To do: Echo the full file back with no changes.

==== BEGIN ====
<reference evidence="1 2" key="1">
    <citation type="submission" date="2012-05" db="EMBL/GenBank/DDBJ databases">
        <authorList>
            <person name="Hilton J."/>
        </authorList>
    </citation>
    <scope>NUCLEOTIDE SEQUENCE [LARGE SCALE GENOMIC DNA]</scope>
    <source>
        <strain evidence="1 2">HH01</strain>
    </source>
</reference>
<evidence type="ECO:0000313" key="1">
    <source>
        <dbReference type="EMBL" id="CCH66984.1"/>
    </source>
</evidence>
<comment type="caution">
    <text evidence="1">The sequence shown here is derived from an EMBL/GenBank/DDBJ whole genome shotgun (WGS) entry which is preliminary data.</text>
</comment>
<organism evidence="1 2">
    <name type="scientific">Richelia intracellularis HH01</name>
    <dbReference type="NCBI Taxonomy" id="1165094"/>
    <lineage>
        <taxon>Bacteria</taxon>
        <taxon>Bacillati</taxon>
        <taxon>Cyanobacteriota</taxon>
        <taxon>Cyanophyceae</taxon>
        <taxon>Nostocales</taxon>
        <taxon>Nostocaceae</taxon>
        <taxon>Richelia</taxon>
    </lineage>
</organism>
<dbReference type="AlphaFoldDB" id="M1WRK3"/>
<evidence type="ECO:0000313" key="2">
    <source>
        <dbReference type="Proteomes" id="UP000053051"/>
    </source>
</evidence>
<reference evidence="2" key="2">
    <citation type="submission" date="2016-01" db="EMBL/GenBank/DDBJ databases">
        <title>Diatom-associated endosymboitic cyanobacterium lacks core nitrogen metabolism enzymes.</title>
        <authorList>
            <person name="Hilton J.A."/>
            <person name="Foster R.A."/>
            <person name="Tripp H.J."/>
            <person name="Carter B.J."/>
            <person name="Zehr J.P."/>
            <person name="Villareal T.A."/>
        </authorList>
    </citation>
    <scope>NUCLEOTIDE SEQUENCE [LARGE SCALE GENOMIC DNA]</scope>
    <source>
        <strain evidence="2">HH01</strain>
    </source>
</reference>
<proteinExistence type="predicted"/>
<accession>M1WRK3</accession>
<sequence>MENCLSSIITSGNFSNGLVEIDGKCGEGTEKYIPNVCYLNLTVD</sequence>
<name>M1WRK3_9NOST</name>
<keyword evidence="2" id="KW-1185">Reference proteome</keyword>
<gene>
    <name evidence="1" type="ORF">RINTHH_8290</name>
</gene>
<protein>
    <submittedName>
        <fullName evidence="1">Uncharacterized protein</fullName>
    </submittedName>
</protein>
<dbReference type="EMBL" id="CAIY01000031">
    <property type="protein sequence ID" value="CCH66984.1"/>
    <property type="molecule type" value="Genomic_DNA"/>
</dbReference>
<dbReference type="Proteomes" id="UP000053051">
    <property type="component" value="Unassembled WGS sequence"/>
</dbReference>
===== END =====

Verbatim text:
<reference evidence="1 2" key="1">
    <citation type="submission" date="2012-05" db="EMBL/GenBank/DDBJ databases">
        <authorList>
            <person name="Hilton J."/>
        </authorList>
    </citation>
    <scope>NUCLEOTIDE SEQUENCE [LARGE SCALE GENOMIC DNA]</scope>
    <source>
        <strain evidence="1 2">HH01</strain>
    </source>
</reference>
<evidence type="ECO:0000313" key="1">
    <source>
        <dbReference type="EMBL" id="CCH66984.1"/>
    </source>
</evidence>
<comment type="caution">
    <text evidence="1">The sequence shown here is derived from an EMBL/GenBank/DDBJ whole genome shotgun (WGS) entry which is preliminary data.</text>
</comment>
<organism evidence="1 2">
    <name type="scientific">Richelia intracellularis HH01</name>
    <dbReference type="NCBI Taxonomy" id="1165094"/>
    <lineage>
        <taxon>Bacteria</taxon>
        <taxon>Bacillati</taxon>
        <taxon>Cyanobacteriota</taxon>
        <taxon>Cyanophyceae</taxon>
        <taxon>Nostocales</taxon>
        <taxon>Nostocaceae</taxon>
        <taxon>Richelia</taxon>
    </lineage>
</organism>
<dbReference type="AlphaFoldDB" id="M1WRK3"/>
<evidence type="ECO:0000313" key="2">
    <source>
        <dbReference type="Proteomes" id="UP000053051"/>
    </source>
</evidence>
<reference evidence="2" key="2">
    <citation type="submission" date="2016-01" db="EMBL/GenBank/DDBJ databases">
        <title>Diatom-associated endosymboitic cyanobacterium lacks core nitrogen metabolism enzymes.</title>
        <authorList>
            <person name="Hilton J.A."/>
            <person name="Foster R.A."/>
            <person name="Tripp H.J."/>
            <person name="Carter B.J."/>
            <person name="Zehr J.P."/>
            <person name="Villareal T.A."/>
        </authorList>
    </citation>
    <scope>NUCLEOTIDE SEQUENCE [LARGE SCALE GENOMIC DNA]</scope>
    <source>
        <strain evidence="2">HH01</strain>
    </source>
</reference>
<proteinExistence type="predicted"/>
<accession>M1WRK3</accession>
<sequence>MENCLSSIITSGNFSNGLVEIDGKCGEGTEKYIPNVCYLNLTVD</sequence>
<name>M1WRK3_9NOST</name>
<keyword evidence="2" id="KW-1185">Reference proteome</keyword>
<gene>
    <name evidence="1" type="ORF">RINTHH_8290</name>
</gene>
<protein>
    <submittedName>
        <fullName evidence="1">Uncharacterized protein</fullName>
    </submittedName>
</protein>
<dbReference type="EMBL" id="CAIY01000031">
    <property type="protein sequence ID" value="CCH66984.1"/>
    <property type="molecule type" value="Genomic_DNA"/>
</dbReference>
<dbReference type="Proteomes" id="UP000053051">
    <property type="component" value="Unassembled WGS sequence"/>
</dbReference>